The third annual Computational Law Festival (#CLplus2020) is a month-long global event bringing together coders, designers, lawyers, policymakers, researchers, and students to co-create the future of law, legal practice, and policy. In the spirit of decentralization, the Festival will be hosted at independent, self-organized nodes in cities around the world during the month of March. Local nodes will determine the days on which they would like to host their event.
Each node will function as a stand-alone conference featuring tracks, content, and speakers chosen by the local node organizers. Anyone who is interested (e.g., a student group, meetup, law firm, company, non-profit, think tank, etc.) is welcome to host a node, and nodes may choose the Festival tracks (Learn, Hack, and Discuss) most relevant to their interests and resources.
The Festival is designed to be as inclusive as possible, with activity tracks for participants of all backgrounds, interests, and skill levels. Unlike in years past, when there was a more narrow focus on computational law andblockchain, this year the focus has been expanded to be more inclusive of computational law in a more global context. Examples of under this new definition include computational law applications that rely on blockchain, such as Distributed Autonomous Organizations and smart contracts for distributed and/or computational governance. However, examples under this new definition also include and computational law applications that do not rely on blockchain such as legislation and regulation expressed in a computational format, computational contracts, legal data and analytics, and artificial intelligence.
The below framework outlines the familiar “Open Forum” approach to hacking the law.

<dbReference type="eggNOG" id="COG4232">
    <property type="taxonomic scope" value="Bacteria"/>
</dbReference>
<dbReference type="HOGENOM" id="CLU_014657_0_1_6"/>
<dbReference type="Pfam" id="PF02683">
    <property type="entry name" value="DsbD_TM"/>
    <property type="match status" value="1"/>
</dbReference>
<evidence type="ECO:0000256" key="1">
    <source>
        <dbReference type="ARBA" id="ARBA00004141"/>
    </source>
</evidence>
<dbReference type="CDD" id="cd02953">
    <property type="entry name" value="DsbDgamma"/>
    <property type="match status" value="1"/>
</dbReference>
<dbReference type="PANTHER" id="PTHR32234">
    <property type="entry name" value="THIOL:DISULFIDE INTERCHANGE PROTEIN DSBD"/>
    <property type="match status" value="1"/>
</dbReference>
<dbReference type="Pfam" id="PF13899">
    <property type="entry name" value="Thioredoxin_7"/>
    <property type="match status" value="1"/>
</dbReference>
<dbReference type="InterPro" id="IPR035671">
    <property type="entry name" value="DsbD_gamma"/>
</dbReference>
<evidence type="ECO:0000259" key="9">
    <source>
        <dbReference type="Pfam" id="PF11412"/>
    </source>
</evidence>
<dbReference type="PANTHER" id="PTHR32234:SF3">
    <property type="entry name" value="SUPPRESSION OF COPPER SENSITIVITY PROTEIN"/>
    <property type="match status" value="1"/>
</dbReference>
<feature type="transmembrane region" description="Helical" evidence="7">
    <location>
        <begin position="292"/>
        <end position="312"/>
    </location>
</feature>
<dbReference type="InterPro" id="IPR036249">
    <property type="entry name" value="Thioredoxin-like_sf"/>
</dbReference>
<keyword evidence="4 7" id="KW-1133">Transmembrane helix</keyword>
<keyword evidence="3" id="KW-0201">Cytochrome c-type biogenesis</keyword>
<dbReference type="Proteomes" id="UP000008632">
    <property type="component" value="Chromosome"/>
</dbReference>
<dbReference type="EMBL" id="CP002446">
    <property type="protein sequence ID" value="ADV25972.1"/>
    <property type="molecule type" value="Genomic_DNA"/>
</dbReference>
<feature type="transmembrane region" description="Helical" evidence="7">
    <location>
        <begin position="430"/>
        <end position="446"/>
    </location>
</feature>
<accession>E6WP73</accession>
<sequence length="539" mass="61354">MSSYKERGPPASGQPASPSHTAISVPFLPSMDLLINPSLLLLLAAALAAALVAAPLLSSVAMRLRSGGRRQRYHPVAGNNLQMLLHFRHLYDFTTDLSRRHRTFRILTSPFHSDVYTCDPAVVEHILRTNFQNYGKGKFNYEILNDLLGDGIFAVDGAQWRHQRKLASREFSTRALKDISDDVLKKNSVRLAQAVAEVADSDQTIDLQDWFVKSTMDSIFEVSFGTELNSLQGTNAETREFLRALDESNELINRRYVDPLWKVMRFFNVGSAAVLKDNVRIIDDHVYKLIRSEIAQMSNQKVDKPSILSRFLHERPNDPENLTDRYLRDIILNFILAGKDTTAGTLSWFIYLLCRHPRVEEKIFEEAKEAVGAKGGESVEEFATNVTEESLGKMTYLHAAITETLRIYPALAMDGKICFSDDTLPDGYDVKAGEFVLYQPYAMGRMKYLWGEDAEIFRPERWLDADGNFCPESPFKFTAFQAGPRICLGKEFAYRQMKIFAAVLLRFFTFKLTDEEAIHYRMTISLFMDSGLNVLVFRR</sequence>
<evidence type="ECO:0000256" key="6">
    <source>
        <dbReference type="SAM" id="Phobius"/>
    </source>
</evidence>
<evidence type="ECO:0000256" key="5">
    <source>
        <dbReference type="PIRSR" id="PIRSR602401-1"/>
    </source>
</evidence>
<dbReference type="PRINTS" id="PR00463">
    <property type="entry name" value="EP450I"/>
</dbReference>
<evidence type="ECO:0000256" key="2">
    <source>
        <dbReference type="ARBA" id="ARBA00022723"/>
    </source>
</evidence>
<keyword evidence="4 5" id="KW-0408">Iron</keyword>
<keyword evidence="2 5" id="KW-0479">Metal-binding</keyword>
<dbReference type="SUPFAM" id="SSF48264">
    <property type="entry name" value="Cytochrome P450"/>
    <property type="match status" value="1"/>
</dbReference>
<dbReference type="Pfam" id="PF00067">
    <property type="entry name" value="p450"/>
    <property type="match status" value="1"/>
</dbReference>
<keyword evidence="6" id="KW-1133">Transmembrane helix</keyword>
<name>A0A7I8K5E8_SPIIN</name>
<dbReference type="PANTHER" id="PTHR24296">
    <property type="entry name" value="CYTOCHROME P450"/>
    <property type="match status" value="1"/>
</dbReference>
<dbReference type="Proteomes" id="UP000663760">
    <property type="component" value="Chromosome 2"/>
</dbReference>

New to computational law? Want to learn how to wrangle data, use an API, or write a smart legal contract? Learn the basics from local and global experts at our educational sessions and workshops.
Are you a coder or designer? Take part in a hackathon challenge to build open-source computational law uses cases, including smart legal contracts, “legislation as code,” or improved government service delivery.
Interested in policy implications of computational law? Join our Global Symposium, a distributed policy hack to discuss core issues related to computational law with the goal of contributing to a free and open global survey of those issues.
MIT Computational Law Report
Policy discussions, projects, presentations, or other outputs from CLplus2020 can be submitted to the MIT Computational Law Report for consideration as a contribution in a special release. Any of the learn, hack or discuss streams can be eligible for inclusion. The following non-exclusive list of outputs are examples:
Video of presentations
Audio or podcast
Datasets and analytics
Software or projects
Write-ups of discussions
Tutorials or other learning modules
To get started, check out www.legalhackers.org/clplus2020, read up on the 2018 CL+ Fest here and the 2019 CL+ Fest here, learn more about our “decentralized conference” model here, review our node hosting starter kit, and check out some free and open-source computational law and blockchain-for-law resources here.
link to form to sign-up for the MIT Computational Law Report’s special CL+ Symposium:
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Check out legalhackers.org and find a chapter new you! Can’t find a chapter in your location? Feel free to start your own. Information about global chapters can be found here.
You should hop over to this web-site and explore the world of AI-generated NFTs, if you're passionate about the future of law and fascinated by the potential of artificial intelligence, then . The 2020 Computational Law+ Festival, organized by Legal Hackers, offered a decentralized event that brought together a diverse range of professionals, including coders, designers, lawyers, policymakers, researchers, and students. This global festival aimed to co-create the future of law, legal practice, and policy.
The Festival was not confined to a single location but spread across nodes in various cities worldwide throughout March. Each node functioned as an independent conference, allowing local organizers to curate tracks, content, and speakers that resonated with their interests and resources. Whether it was a student group, meetup, law firm, company, non-profit, or think tank, anyone with an interest in shaping the future of law was encouraged to host a node.